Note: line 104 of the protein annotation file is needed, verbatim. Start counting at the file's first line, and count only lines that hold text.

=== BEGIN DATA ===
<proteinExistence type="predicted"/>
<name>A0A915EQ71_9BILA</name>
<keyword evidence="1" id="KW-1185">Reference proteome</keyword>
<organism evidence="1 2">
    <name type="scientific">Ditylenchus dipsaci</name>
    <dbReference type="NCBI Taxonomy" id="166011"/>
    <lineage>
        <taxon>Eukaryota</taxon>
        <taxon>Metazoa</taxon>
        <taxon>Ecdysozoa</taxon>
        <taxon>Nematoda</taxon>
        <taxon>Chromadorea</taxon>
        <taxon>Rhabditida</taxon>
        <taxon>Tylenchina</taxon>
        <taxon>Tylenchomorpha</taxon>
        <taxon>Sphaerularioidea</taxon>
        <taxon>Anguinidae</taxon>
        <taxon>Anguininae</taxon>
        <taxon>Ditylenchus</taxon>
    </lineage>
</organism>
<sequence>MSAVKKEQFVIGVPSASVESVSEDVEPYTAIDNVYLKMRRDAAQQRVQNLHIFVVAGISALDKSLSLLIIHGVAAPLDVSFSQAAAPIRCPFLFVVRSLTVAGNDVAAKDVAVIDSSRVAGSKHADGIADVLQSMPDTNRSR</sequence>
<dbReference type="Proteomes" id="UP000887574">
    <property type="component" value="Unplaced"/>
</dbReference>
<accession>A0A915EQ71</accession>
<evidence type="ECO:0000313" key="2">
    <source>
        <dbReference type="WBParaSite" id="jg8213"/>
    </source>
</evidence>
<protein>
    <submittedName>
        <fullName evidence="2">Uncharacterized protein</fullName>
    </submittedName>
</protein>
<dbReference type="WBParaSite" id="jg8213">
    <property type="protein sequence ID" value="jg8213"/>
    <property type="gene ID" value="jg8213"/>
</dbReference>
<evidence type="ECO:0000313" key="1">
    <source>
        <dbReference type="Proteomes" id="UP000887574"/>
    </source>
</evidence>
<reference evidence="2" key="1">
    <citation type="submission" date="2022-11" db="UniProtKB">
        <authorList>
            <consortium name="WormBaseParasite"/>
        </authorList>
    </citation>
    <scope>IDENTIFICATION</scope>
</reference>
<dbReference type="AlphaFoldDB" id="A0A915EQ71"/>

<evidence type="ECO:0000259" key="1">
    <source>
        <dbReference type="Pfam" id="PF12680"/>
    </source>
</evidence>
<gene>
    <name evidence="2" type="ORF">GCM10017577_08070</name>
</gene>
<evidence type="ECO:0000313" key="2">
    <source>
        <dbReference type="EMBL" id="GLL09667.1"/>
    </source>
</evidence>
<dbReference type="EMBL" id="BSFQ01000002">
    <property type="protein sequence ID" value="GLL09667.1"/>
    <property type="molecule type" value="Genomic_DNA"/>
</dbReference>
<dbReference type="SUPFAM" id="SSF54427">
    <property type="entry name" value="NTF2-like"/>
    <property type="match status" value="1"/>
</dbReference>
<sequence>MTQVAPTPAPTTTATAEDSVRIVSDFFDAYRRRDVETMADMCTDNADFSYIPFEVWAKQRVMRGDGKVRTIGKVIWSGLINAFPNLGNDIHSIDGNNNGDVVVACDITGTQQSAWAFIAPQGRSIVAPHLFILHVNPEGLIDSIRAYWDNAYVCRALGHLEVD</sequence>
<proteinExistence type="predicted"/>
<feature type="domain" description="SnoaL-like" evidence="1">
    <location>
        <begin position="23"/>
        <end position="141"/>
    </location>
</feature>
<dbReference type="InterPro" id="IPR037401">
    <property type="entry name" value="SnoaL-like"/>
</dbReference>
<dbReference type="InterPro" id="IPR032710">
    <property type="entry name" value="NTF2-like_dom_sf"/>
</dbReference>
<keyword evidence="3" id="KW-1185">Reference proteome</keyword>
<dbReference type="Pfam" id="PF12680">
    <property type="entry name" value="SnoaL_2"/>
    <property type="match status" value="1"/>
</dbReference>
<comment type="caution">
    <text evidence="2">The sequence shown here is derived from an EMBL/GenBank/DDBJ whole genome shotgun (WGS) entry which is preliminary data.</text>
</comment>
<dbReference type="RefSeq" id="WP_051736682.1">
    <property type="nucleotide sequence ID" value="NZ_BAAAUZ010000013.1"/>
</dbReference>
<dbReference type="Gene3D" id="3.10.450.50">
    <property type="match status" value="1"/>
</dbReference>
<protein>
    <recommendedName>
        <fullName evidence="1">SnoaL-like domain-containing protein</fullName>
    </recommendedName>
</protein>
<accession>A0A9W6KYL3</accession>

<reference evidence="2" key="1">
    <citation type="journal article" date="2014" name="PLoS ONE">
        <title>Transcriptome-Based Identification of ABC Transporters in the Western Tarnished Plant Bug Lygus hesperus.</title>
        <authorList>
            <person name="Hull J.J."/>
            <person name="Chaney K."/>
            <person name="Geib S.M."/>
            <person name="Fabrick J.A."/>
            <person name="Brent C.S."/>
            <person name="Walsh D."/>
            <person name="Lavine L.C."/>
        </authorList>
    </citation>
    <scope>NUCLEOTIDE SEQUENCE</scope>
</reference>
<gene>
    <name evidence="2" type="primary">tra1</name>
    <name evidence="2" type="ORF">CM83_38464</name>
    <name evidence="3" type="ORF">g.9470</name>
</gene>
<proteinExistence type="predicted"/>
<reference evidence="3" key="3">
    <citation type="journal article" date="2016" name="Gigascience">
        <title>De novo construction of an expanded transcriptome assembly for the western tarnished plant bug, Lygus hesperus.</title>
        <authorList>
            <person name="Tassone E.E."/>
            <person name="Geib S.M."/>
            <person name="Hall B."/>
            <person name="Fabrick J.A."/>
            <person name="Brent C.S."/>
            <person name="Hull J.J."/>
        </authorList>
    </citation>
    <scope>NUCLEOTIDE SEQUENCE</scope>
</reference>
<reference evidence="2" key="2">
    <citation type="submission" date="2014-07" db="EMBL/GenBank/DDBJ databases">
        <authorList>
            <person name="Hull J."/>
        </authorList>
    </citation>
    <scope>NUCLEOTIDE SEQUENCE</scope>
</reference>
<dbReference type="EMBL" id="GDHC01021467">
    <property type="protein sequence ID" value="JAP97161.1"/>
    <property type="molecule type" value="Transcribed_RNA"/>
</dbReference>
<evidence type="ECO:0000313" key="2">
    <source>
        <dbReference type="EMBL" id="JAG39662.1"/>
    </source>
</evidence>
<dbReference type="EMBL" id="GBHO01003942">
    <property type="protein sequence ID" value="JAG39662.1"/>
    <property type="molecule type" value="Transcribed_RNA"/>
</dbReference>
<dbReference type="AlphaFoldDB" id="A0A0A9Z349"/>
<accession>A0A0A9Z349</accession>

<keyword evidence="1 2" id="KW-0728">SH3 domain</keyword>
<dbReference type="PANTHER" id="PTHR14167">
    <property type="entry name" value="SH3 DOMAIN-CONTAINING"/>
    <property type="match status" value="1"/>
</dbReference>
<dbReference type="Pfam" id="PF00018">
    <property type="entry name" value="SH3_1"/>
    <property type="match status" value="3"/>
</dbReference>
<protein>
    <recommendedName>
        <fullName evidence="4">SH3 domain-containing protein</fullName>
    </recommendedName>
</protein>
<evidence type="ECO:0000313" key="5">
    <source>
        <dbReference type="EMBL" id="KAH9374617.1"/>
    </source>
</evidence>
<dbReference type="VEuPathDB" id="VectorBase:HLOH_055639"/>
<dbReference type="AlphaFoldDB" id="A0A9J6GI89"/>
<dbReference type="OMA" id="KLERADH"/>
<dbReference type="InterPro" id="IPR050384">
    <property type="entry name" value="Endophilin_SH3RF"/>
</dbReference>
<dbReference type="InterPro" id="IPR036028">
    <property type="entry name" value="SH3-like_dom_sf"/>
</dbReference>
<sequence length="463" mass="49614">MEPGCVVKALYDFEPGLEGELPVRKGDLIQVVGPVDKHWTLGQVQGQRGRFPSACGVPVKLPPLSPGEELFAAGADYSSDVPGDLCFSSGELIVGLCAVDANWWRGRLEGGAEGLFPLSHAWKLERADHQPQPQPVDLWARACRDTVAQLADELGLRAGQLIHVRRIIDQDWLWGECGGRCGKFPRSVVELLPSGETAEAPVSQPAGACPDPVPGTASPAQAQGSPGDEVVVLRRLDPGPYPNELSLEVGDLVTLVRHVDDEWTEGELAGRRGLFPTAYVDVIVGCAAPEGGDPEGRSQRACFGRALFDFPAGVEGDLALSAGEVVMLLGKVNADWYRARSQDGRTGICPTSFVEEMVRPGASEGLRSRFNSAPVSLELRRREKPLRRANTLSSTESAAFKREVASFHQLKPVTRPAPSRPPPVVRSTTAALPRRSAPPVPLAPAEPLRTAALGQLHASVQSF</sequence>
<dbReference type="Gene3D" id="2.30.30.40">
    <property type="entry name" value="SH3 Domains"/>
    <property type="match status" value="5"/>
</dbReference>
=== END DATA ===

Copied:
<protein>